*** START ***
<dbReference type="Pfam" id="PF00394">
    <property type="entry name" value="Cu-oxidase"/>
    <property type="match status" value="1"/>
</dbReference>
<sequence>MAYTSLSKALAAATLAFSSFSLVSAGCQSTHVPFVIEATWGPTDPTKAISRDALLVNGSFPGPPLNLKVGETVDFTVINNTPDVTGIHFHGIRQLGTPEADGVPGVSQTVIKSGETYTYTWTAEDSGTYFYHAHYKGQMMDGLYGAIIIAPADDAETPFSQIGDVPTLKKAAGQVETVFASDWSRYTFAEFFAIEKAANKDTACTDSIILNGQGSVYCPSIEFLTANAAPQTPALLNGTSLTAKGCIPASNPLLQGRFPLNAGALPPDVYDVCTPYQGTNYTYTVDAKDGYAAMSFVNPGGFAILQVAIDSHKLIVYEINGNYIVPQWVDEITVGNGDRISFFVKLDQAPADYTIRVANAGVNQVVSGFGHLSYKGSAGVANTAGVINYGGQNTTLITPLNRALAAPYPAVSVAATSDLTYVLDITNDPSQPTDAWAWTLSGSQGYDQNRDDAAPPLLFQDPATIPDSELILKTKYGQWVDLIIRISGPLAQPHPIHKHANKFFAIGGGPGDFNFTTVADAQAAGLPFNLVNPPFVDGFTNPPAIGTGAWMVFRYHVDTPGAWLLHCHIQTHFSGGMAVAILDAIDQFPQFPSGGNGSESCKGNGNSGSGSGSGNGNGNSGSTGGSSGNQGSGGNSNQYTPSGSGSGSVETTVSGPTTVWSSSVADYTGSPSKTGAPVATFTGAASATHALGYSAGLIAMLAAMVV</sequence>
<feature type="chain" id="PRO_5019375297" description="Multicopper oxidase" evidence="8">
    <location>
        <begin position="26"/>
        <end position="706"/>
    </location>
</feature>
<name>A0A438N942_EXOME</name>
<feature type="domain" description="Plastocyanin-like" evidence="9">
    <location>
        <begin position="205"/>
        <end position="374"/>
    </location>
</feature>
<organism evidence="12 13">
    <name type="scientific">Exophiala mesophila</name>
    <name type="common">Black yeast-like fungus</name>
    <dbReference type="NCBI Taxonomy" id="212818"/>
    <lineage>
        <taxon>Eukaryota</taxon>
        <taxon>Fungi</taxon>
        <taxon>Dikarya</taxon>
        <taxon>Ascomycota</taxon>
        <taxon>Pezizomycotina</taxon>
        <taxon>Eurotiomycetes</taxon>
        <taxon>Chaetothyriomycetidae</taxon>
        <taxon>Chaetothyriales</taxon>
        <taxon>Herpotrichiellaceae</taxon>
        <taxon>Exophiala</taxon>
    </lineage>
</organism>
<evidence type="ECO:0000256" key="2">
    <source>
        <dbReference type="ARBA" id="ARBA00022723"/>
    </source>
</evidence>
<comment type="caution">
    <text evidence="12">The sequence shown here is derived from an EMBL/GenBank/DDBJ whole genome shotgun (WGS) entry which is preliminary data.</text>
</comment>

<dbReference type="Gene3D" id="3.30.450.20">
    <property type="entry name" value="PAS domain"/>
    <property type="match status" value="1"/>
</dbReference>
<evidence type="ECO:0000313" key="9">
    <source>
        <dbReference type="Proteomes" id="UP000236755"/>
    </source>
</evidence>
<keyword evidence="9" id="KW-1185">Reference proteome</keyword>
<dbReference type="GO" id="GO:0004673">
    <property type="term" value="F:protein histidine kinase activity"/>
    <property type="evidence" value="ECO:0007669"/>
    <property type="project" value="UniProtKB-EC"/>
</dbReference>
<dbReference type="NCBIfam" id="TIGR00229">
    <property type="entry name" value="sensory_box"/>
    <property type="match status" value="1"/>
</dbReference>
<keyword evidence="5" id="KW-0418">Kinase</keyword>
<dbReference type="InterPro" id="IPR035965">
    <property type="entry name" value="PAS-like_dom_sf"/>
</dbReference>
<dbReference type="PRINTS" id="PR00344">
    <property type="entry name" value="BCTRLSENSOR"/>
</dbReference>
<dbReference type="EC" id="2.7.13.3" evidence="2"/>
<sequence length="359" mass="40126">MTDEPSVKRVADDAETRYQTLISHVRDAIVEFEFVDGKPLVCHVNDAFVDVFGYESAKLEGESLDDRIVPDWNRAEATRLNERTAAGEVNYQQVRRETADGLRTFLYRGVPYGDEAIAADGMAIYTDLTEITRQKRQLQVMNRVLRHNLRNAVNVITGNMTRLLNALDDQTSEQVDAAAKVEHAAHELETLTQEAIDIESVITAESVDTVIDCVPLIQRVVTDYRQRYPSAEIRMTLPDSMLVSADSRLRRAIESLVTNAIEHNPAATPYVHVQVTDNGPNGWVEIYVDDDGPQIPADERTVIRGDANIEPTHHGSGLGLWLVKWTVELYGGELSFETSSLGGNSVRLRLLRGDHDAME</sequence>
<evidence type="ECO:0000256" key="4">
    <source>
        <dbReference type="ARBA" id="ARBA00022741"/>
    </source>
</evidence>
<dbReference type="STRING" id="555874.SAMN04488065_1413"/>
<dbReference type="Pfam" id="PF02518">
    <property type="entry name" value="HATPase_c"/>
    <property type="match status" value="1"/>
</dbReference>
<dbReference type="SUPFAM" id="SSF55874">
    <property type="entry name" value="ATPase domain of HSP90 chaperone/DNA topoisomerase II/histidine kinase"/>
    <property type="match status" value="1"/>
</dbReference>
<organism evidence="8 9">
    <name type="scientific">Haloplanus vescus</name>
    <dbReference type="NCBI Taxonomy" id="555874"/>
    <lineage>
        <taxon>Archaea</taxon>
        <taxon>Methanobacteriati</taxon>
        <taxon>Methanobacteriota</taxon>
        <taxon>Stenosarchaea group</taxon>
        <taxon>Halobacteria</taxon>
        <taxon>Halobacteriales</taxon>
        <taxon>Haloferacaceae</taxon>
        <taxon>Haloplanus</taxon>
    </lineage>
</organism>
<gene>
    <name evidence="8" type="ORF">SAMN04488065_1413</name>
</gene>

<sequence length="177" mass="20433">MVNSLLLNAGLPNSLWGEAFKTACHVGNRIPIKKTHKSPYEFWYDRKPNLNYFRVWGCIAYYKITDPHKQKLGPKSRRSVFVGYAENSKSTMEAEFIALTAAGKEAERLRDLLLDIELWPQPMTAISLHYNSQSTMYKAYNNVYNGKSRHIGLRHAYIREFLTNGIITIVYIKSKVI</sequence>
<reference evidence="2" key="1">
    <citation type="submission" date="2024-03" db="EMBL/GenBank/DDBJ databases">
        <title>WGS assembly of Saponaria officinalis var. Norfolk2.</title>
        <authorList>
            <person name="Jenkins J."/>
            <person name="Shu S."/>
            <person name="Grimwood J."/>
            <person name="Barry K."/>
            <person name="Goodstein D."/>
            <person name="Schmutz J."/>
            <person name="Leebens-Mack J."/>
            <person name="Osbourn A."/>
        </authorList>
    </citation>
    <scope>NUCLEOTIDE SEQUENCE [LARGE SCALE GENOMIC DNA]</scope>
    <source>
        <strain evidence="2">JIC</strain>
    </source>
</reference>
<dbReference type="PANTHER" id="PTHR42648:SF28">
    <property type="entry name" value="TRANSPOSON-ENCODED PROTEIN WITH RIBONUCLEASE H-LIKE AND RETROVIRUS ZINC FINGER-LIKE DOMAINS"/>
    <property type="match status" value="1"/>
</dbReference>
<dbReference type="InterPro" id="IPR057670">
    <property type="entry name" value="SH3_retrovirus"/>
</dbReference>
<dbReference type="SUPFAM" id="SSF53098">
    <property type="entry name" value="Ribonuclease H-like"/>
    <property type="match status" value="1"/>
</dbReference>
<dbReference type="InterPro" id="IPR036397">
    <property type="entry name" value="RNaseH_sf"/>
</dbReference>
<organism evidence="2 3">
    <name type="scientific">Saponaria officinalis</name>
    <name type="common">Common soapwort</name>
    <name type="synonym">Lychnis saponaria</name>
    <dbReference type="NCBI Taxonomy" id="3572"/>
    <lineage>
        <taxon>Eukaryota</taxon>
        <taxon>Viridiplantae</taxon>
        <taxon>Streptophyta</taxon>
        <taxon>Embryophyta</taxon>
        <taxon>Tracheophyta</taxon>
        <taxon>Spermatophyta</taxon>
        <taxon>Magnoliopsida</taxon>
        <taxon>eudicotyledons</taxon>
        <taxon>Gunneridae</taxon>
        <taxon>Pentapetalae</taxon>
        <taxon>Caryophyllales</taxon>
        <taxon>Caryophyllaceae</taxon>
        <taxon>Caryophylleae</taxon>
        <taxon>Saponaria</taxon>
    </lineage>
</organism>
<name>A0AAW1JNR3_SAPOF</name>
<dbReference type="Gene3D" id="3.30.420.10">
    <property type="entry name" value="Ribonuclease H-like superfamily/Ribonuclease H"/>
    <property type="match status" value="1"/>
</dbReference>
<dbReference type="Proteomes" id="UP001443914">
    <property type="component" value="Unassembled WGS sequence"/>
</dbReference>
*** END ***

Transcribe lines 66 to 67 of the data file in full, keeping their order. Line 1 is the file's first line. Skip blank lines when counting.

</dbReference>
<dbReference type="PRINTS" id="PR00344">